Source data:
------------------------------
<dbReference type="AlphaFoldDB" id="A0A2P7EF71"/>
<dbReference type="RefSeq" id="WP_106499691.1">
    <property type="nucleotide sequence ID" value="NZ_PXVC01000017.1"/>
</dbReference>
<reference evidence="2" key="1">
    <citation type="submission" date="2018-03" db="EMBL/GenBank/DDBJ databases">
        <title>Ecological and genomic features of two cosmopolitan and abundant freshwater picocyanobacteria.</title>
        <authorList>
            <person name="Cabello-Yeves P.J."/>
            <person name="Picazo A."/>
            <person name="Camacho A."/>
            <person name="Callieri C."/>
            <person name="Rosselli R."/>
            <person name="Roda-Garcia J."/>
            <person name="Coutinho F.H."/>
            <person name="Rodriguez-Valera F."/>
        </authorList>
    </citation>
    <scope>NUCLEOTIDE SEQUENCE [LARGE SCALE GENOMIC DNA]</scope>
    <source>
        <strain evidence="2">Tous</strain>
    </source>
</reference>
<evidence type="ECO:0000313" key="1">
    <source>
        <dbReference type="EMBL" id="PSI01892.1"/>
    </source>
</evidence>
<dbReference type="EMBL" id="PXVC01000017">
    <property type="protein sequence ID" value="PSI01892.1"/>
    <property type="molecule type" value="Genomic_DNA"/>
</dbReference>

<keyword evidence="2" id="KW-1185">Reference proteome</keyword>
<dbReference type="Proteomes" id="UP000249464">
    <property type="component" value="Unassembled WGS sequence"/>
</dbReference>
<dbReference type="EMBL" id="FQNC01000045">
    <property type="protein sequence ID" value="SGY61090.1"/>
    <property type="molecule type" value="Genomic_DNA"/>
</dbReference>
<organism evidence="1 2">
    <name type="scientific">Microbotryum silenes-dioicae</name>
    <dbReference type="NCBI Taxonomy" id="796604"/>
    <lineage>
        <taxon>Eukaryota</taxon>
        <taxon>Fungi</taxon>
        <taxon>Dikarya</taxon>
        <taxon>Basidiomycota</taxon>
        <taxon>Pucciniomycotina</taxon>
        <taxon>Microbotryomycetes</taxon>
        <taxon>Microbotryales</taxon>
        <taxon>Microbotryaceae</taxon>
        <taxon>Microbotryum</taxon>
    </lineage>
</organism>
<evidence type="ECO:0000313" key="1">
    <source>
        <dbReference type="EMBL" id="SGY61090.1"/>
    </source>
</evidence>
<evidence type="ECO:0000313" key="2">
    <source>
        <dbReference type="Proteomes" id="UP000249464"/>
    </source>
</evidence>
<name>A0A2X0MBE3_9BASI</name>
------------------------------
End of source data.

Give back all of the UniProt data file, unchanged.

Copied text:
<dbReference type="AlphaFoldDB" id="A0A2P7EF71"/>
<dbReference type="RefSeq" id="WP_106499691.1">
    <property type="nucleotide sequence ID" value="NZ_PXVC01000017.1"/>
</dbReference>
<reference evidence="2" key="1">
    <citation type="submission" date="2018-03" db="EMBL/GenBank/DDBJ databases">
        <title>Ecological and genomic features of two cosmopolitan and abundant freshwater picocyanobacteria.</title>
        <authorList>
            <person name="Cabello-Yeves P.J."/>
            <person name="Picazo A."/>
            <person name="Camacho A."/>
            <person name="Callieri C."/>
            <person name="Rosselli R."/>
            <person name="Roda-Garcia J."/>
            <person name="Coutinho F.H."/>
            <person name="Rodriguez-Valera F."/>
        </authorList>
    </citation>
    <scope>NUCLEOTIDE SEQUENCE [LARGE SCALE GENOMIC DNA]</scope>
    <source>
        <strain evidence="2">Tous</strain>
    </source>
</reference>
<evidence type="ECO:0000313" key="1">
    <source>
        <dbReference type="EMBL" id="PSI01892.1"/>
    </source>
</evidence>
<dbReference type="EMBL" id="PXVC01000017">
    <property type="protein sequence ID" value="PSI01892.1"/>
    <property type="molecule type" value="Genomic_DNA"/>
</dbReference>

<keyword evidence="2" id="KW-1185">Reference proteome</keyword>
<dbReference type="Proteomes" id="UP000249464">
    <property type="component" value="Unassembled WGS sequence"/>
</dbReference>
<dbReference type="EMBL" id="FQNC01000045">
    <property type="protein sequence ID" value="SGY61090.1"/>
    <property type="molecule type" value="Genomic_DNA"/>
</dbReference>
<organism evidence="1 2">
    <name type="scientific">Microbotryum silenes-dioicae</name>
    <dbReference type="NCBI Taxonomy" id="796604"/>
    <lineage>
        <taxon>Eukaryota</taxon>
        <taxon>Fungi</taxon>
        <taxon>Dikarya</taxon>
        <taxon>Basidiomycota</taxon>
        <taxon>Pucciniomycotina</taxon>
        <taxon>Microbotryomycetes</taxon>
        <taxon>Microbotryales</taxon>
        <taxon>Microbotryaceae</taxon>
        <taxon>Microbotryum</taxon>
    </lineage>
</organism>
<evidence type="ECO:0000313" key="1">
    <source>
        <dbReference type="EMBL" id="SGY61090.1"/>
    </source>
</evidence>
<evidence type="ECO:0000313" key="2">
    <source>
        <dbReference type="Proteomes" id="UP000249464"/>
    </source>
</evidence>
<name>A0A2X0MBE3_9BASI</name>